Better late than never. After meeting some glitches during the development of the expansion project, the owner of the Residence Murray Fleurimont, Pierre Chapdelaine, gave the first shovels on the site of Murray Street Friday.
The first phase of construction will consist of erecting a brand new four-storey frontage and six-storey rear annex. Expenses associated with this phase amount to $ 5.5 million. Forty homes will be created. Will then be added a floor on the current building at a cost of $ 2.5 million. The second phase will consist of the addition of 17 dwellings. The opening of these new homes is scheduled for the holiday season around December 22.
This expansion project is necessary for the survival of the Murray Residence according to Mr. Chapdelaine.
“The residence of the White Gold in Asbestos has just closed and there will be more,” he says. With all the regulations of the last years, the buildings must be in perfect condition and, with the staff that must be put, it is no longer profitable. If you want to stay alive, you have to have volume. And, at the same time, we respond to a need. It has been four years since we have requests for apartments with care in the neighborhood. There are a lot of people who are in other residences right now, but who are coming back here. ”
Construction was originally scheduled to begin in March, but has been delayed.
“Funding is always long. There are stages and it is more and more complicated, explains Pierre Chapdelaine. Canada Mortgage and Housing Corporation barely insures. I would even say that they do not even touch 100 units or less. You have to be strong. We have a good reputation, it helped us. ”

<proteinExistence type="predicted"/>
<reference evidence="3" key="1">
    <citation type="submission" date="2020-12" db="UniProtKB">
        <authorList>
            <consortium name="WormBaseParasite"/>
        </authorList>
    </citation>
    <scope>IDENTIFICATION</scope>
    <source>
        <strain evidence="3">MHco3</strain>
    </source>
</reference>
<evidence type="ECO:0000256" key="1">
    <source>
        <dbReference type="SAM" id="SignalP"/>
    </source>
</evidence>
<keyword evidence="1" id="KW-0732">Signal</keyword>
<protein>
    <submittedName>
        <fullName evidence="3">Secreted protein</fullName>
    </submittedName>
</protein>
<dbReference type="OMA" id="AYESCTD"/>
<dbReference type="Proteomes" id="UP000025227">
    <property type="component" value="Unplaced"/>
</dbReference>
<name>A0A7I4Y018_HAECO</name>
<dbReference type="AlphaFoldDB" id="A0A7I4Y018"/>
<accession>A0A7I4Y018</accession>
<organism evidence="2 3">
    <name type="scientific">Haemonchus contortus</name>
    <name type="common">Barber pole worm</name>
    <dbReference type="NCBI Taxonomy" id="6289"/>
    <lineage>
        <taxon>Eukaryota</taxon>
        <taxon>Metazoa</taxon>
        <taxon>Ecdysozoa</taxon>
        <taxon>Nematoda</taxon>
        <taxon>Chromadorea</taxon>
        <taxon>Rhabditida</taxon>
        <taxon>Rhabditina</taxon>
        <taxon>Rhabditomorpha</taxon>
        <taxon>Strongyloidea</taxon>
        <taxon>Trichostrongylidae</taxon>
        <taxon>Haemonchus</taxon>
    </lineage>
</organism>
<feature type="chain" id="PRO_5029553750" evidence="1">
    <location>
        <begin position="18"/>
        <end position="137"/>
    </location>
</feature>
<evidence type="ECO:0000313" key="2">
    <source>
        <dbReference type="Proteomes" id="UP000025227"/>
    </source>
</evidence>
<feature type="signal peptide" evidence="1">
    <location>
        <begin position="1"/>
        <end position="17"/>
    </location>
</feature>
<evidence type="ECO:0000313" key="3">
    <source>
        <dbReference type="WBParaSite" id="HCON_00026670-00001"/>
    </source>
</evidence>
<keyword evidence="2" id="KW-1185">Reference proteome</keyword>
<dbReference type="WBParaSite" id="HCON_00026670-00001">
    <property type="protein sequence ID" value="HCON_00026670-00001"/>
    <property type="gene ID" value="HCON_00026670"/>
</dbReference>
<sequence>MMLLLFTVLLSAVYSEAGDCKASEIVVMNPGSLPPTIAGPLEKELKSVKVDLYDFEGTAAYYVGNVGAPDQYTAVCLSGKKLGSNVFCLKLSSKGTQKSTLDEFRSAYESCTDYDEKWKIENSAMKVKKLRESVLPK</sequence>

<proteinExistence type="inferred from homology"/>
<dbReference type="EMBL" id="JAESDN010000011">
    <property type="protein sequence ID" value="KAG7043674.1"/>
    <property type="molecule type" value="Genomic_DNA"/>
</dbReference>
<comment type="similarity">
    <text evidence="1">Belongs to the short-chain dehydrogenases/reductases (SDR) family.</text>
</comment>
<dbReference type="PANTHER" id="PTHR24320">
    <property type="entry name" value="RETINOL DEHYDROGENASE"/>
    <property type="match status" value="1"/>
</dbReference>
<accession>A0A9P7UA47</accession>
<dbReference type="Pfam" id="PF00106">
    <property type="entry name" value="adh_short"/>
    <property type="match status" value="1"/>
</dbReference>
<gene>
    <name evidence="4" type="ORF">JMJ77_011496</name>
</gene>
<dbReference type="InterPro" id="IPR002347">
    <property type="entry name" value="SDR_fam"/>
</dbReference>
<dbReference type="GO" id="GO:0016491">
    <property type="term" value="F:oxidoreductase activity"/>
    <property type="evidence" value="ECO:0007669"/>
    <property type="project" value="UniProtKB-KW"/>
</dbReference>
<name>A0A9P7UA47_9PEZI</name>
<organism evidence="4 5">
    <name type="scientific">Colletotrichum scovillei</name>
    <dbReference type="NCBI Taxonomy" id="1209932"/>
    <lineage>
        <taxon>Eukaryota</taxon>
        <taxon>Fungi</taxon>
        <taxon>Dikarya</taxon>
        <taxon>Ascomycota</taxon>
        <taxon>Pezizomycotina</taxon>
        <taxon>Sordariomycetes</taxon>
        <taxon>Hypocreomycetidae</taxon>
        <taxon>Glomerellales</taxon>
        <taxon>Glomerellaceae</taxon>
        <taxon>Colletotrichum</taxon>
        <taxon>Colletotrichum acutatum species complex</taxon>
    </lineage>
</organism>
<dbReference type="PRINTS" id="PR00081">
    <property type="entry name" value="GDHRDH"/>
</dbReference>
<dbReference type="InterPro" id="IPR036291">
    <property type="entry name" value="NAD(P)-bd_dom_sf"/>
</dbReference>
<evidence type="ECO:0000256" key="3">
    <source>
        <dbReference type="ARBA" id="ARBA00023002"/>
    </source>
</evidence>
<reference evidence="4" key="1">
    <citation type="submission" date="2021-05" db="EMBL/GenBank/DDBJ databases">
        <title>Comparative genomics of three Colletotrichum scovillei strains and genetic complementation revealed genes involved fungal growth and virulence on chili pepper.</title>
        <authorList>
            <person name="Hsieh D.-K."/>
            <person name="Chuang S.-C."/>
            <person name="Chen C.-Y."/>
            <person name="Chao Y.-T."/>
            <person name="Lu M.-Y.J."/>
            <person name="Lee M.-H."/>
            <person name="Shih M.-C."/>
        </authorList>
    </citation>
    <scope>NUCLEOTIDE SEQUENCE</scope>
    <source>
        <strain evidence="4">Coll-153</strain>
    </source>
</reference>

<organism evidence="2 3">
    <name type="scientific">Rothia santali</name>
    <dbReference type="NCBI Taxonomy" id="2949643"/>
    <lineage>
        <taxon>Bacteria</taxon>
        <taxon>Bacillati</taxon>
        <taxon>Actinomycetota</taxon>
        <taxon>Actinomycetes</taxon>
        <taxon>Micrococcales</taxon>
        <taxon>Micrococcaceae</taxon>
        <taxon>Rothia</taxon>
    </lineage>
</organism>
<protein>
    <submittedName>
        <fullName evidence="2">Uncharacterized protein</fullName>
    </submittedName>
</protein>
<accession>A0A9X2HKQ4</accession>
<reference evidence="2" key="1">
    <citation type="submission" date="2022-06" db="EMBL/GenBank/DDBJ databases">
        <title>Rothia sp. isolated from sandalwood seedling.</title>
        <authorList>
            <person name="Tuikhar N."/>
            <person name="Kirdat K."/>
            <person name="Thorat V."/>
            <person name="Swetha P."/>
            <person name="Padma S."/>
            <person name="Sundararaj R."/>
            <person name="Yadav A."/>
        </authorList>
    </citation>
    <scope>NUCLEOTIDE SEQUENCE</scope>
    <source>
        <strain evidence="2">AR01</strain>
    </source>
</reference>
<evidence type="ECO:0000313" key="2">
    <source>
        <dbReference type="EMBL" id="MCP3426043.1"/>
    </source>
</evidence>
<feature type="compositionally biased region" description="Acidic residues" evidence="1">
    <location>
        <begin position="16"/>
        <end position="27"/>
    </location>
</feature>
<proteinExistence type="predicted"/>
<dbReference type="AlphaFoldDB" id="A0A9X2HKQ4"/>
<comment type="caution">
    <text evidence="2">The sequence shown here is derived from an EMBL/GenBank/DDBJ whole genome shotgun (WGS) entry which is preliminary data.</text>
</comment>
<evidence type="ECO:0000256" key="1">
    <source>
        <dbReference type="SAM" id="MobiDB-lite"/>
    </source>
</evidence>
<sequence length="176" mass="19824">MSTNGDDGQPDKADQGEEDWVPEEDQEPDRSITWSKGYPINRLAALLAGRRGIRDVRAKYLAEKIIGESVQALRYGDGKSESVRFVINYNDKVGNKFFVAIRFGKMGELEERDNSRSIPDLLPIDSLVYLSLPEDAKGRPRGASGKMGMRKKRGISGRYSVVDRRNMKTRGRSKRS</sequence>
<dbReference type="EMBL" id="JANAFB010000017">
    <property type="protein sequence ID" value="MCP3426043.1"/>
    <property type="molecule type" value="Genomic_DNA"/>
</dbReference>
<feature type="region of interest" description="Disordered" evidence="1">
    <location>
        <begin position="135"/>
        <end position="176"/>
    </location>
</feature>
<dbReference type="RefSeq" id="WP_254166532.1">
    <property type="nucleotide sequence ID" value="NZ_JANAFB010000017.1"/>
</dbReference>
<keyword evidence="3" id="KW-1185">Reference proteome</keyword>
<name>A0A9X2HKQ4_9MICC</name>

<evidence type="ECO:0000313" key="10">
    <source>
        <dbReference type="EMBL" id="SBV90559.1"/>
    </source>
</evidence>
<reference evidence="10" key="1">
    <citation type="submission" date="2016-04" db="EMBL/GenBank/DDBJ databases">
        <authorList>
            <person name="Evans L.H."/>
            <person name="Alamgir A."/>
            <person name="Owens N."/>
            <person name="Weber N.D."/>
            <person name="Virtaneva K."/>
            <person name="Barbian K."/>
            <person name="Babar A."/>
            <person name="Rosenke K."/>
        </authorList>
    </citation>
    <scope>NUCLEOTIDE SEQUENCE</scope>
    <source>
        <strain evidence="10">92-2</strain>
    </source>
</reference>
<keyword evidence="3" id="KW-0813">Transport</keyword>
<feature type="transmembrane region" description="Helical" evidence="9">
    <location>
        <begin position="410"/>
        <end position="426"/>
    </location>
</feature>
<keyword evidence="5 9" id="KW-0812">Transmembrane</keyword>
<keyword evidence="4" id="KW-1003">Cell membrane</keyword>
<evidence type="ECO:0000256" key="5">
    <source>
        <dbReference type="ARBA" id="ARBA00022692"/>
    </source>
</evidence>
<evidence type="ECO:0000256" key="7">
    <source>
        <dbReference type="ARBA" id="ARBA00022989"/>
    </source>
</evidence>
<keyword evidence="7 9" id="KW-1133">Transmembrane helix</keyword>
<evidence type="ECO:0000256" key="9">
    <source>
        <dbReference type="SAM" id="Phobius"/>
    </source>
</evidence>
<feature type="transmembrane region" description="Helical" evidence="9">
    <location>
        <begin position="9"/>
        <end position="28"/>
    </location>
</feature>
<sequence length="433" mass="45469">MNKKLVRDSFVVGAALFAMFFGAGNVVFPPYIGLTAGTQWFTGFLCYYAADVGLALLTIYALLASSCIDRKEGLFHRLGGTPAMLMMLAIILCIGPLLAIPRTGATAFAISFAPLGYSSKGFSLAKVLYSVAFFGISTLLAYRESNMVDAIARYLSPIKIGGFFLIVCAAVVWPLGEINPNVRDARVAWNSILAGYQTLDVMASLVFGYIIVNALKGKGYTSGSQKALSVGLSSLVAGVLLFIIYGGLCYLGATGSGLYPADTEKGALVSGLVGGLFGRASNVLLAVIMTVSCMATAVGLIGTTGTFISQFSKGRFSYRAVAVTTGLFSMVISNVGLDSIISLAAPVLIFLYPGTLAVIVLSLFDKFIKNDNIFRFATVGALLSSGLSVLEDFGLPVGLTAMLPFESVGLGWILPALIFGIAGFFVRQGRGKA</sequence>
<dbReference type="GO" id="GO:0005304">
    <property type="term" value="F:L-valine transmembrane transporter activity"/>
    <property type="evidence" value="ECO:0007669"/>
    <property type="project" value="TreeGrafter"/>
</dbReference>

Mr. Chapdelaine assures that 45% of the dwellings have already found takers and is sure that they will all be inhabited at the opening.
Remember that a citizens’ committee had opposed the expansion of the residence by wishing to protect the heritage of Murray Street. The initial project, which was to be seven storeys high, had been revised and a petition of more than 1,000 signatures had been filed for the renunciation of a referendum on the expansion project. The City of Sherbrooke adopted the project in April 2017.
The project still sows discontent in the neighborhood.
Léo Quenneville recently bought his brother-in-law’s building which is located directly opposite the new construction site. He mentions that the latter sold precisely because of the expansion project.
“He sold it at a discount because he did not want to live that,” says Quenneville. He lived here for 40 years. It was hard for him. The owners next door want to sell too. My tenants are going to bail. I took into account the work in the price, but at one point, as an investor, I also want to make money. ”
“There is a notion of heritage,” he continues. My building dates from 1909. We have just planted a project of several floors in the face. We can not be against the project because it meets a need, but we agree that the primary need is that of Mr. Chapdelaine. ”
Vincent Boutin, District Councilor for the Quatre-Saisons district, explains that it was a logical decision for the City to approve the project.
“There are not many affordable housing deals in the neighborhood. It comes to fill a need on the ground. People who will live here will enjoy King Street East. ”